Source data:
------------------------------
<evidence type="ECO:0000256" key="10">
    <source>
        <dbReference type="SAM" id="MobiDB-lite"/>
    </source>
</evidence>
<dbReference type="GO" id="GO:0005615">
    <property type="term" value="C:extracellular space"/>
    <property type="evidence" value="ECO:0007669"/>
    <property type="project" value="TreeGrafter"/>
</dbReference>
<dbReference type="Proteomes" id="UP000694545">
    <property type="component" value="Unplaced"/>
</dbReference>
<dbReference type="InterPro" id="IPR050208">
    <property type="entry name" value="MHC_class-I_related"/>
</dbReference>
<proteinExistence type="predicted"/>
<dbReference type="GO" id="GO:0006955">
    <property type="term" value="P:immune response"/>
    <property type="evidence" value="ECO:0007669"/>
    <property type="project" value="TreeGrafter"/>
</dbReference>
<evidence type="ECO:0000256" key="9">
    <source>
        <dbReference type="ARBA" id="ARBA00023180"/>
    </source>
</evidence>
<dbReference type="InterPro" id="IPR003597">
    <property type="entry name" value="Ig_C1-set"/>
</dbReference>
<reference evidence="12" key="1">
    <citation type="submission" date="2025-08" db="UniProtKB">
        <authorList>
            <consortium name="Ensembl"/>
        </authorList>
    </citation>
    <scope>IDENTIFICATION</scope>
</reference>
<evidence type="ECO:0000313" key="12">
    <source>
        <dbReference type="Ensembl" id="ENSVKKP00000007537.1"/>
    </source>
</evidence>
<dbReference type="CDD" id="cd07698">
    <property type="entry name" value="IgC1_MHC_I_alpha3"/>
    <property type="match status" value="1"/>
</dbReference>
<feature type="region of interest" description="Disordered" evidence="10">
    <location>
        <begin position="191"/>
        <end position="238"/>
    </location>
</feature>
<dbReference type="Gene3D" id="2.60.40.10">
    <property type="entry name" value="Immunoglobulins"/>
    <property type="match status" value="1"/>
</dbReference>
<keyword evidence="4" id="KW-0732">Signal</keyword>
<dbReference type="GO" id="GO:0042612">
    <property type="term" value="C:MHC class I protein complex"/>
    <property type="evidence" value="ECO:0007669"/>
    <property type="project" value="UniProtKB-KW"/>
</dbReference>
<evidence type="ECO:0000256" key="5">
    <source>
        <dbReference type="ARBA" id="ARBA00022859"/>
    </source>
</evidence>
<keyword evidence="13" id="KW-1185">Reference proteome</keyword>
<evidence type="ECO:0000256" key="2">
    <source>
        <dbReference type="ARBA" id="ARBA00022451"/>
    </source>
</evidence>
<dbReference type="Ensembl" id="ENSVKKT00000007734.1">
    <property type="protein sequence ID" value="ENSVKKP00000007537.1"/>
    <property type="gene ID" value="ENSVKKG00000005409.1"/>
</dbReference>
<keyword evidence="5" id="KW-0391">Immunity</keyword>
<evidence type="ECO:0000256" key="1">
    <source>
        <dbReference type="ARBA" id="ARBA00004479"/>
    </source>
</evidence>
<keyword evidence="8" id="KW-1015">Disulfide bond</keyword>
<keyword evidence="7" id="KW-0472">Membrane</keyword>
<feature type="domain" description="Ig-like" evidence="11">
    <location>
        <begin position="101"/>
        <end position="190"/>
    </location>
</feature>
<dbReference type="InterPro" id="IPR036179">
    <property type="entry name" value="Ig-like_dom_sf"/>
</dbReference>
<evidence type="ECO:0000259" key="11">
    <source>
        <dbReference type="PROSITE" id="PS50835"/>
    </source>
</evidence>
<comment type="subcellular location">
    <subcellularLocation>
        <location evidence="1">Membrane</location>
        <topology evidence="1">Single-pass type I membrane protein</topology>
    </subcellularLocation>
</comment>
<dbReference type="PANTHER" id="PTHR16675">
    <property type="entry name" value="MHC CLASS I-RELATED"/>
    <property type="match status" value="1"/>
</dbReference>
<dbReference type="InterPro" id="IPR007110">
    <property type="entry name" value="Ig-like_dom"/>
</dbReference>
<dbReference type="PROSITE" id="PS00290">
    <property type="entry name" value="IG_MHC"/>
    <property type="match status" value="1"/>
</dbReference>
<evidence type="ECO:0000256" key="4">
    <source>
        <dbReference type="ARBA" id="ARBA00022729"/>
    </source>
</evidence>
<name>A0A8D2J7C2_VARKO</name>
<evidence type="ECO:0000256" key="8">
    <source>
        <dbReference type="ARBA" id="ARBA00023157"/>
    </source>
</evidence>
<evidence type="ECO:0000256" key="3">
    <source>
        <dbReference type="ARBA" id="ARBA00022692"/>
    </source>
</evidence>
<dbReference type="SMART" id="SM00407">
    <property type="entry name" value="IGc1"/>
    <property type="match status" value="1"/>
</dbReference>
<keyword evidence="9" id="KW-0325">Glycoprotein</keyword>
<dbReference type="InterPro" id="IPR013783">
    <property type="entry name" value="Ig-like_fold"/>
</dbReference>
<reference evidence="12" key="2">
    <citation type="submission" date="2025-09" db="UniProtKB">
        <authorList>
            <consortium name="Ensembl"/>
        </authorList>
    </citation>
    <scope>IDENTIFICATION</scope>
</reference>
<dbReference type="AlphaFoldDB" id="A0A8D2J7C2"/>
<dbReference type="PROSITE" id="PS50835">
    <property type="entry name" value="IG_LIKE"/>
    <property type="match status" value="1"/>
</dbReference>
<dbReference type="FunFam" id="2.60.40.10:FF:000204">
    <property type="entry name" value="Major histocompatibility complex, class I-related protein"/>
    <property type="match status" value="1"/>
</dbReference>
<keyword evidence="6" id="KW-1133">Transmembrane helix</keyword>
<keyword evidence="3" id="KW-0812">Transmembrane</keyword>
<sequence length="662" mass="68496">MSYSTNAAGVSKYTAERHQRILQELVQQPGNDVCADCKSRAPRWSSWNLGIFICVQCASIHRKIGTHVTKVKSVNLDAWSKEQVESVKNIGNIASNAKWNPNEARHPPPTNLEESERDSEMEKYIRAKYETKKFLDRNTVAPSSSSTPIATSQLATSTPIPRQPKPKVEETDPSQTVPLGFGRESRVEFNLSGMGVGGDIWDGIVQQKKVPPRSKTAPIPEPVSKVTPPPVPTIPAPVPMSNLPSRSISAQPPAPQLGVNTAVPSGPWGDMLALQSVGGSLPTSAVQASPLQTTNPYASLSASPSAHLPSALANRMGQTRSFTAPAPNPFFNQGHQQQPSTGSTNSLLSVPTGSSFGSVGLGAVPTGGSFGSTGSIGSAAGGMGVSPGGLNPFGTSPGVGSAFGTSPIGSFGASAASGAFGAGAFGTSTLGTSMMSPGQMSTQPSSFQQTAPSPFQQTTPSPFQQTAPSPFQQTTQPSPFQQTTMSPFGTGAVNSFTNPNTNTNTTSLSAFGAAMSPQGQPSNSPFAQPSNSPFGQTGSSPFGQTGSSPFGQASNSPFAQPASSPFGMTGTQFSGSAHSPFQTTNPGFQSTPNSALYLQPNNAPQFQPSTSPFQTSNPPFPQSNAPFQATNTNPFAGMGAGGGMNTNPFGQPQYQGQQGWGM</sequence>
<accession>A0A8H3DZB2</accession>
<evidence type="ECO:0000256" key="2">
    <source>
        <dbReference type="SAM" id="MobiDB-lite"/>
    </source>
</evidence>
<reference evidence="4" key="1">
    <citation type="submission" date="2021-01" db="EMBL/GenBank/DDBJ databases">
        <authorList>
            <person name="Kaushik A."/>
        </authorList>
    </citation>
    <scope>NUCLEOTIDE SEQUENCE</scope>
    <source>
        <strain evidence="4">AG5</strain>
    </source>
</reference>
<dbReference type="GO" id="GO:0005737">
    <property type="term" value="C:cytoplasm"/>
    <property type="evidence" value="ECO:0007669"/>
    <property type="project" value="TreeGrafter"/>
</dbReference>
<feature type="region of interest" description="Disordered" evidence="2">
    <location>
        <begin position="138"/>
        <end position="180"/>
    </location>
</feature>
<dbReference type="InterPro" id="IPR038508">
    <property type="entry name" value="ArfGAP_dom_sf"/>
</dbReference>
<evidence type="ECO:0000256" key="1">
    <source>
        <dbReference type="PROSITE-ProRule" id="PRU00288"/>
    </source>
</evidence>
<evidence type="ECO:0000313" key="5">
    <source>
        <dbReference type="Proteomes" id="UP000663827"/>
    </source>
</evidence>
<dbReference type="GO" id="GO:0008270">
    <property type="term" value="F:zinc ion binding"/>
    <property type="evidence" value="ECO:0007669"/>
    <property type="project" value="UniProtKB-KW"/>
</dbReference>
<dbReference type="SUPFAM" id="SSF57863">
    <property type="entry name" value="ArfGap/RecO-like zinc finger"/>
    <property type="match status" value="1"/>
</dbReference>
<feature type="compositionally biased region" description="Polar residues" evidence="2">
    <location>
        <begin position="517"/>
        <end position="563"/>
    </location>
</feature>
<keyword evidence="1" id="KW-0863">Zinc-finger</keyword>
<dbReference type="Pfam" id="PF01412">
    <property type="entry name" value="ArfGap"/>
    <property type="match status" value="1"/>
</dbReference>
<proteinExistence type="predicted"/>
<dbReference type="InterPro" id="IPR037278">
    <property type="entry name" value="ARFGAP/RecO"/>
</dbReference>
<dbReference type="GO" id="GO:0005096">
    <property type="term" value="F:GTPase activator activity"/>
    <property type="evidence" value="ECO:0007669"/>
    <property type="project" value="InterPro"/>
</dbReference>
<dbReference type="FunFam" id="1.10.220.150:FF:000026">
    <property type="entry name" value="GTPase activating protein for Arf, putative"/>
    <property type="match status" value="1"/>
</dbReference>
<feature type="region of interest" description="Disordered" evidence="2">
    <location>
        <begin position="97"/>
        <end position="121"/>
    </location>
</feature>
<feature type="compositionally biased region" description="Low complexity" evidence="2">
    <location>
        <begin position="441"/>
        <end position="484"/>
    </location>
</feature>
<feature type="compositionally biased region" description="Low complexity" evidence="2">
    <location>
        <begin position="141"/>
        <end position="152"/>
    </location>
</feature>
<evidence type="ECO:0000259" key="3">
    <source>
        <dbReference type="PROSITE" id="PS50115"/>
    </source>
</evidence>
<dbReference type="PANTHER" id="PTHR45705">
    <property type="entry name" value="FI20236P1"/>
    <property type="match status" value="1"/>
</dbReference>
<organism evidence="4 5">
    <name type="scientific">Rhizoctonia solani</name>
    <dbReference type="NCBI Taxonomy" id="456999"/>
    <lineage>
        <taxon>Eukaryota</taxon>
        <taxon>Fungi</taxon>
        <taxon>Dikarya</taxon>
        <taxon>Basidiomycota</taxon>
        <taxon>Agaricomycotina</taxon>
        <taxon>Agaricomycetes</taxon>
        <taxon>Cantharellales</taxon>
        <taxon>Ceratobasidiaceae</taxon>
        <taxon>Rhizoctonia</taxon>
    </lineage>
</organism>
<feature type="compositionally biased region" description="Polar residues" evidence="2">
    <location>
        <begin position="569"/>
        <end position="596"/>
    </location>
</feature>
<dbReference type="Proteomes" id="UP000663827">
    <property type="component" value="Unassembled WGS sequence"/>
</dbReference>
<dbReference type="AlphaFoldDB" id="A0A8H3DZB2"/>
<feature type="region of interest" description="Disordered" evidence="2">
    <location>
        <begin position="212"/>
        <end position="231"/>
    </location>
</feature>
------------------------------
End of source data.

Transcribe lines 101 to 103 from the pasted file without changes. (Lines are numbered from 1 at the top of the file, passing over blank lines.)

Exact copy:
<comment type="subcellular location">
    <subcellularLocation>
        <location evidence="1">Membrane</location>